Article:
Unpleasant surprise number two (and the reason for this late entry): my network card died. So we had to install an extra that Timprov had sitting around. Which was a relief, because at least he had one. The problem is, now we're having a hard time getting my monitor to show true color. It's skewed to the lavender, which is a bit hard on the eyes.
Ah well. I'll monkey with it some more, and if we don't get it fixed, I'll ask for a monitor for Christmas. Grandma wanted to know what I wanted for Christmas, many times while we were seeing her, so if my monitor is broken, I'll just ask for that.
I hope we can get it fixed before that, though, or get a new one before that, because this isn't the best thing for my eyes.
Well, World Fantasy Con was...we enjoyed ourselves during it, sometimes at panels and sometimes talking to people and sometimes wandering off to do something else completely. It was not as successful a con for us as WorldCon, not by a long shot, but we got a ton of free books out of the deal and saw some people we wanted to see, so.
And we saw people we wanted to see while we were in Minneapolis, outside the World Fantasy experience. C.J.'s office was not particularly far from Timprov's folks' house (still isn't), and so I got to have random lunches with him as well as more substantial time for dinners etc., an unexpectedly good thing. We also saw other friends and family a good bit -- I have pictures of some of them, but Timprov still has the camera, in case he wants to take more Minneapolis pictures.
So much there. When Trey asked me how the rest of the trip was going for us, I just kind of waved my hands and said, "It's been...everything." I don't know what to say now. I just want to go home. David said he wasn't sure what to say to me, because he knew, knows, that I'm not happy to be here, so perky happy greetings seemed not to be the right thing. And I appreciate that. I sat on the plane and cried and cried, and Mark held my hand and didn't try to say anything comforting. It was snowing lightly when we left, flakes dying before they hit the ground. The clouds were low, so we couldn't see anything as we left, not Ceej's house, not the skyline, not the lakes. I felt robbed, but it would have been at least as hard to leave if it'd been one of those crisp, clear fall days. Maybe more so because of the emotional disconnect of the weather with my mood.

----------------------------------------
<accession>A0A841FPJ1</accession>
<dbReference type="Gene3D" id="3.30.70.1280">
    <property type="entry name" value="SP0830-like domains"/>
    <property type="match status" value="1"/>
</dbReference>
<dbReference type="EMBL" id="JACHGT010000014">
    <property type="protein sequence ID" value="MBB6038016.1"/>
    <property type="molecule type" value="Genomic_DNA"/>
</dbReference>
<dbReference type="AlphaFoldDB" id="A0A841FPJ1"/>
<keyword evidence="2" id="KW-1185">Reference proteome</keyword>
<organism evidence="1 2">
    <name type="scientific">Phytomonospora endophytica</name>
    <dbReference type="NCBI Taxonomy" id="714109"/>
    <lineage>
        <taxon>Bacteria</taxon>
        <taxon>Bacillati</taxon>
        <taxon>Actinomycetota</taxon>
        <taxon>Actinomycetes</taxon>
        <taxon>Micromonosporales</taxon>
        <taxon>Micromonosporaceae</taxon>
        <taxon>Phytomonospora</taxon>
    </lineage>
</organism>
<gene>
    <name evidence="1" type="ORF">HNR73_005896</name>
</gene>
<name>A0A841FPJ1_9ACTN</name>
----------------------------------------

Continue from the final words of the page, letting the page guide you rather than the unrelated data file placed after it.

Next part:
I have more to say, but I'm exhausted, brain-dead. I'll write more in the morning, I guess. Until then...well. This morning I got a request for my first novel from an agent I'd queried. She also wanted synopses of the other novels I mentioned in the cover letter...which includes the Not The Moose Book. Which, um. Doesn't exist yet. The synopsis, I mean. The book isn't done, and I have to write the synopsis. I hate synopses. I started writing it and was driven a bit mad, even though I'm excited. I decided that I'd run errands this afternoon and let some of the synopsis stuff simmer, and I'll send it all out tomorrow. I think it's a good thing, giving it a few more hours. I think it'll be good.
I'm going to print out some stories, take my contacts out, write in my paper journal, and read some more of Nancy Farmer's The Ear, the Eye, and the Arm, which was free and is better than the last free book I read. But more on the books, and on writing and reading YAs, and all manner of other things, tomorrow. I invoked the 5:00 Rule this evening, much earlier, and now there are just a few things to take care of before I crash hard.
And the main page.
Or the last entry.
Or the next one.
Or even send me email.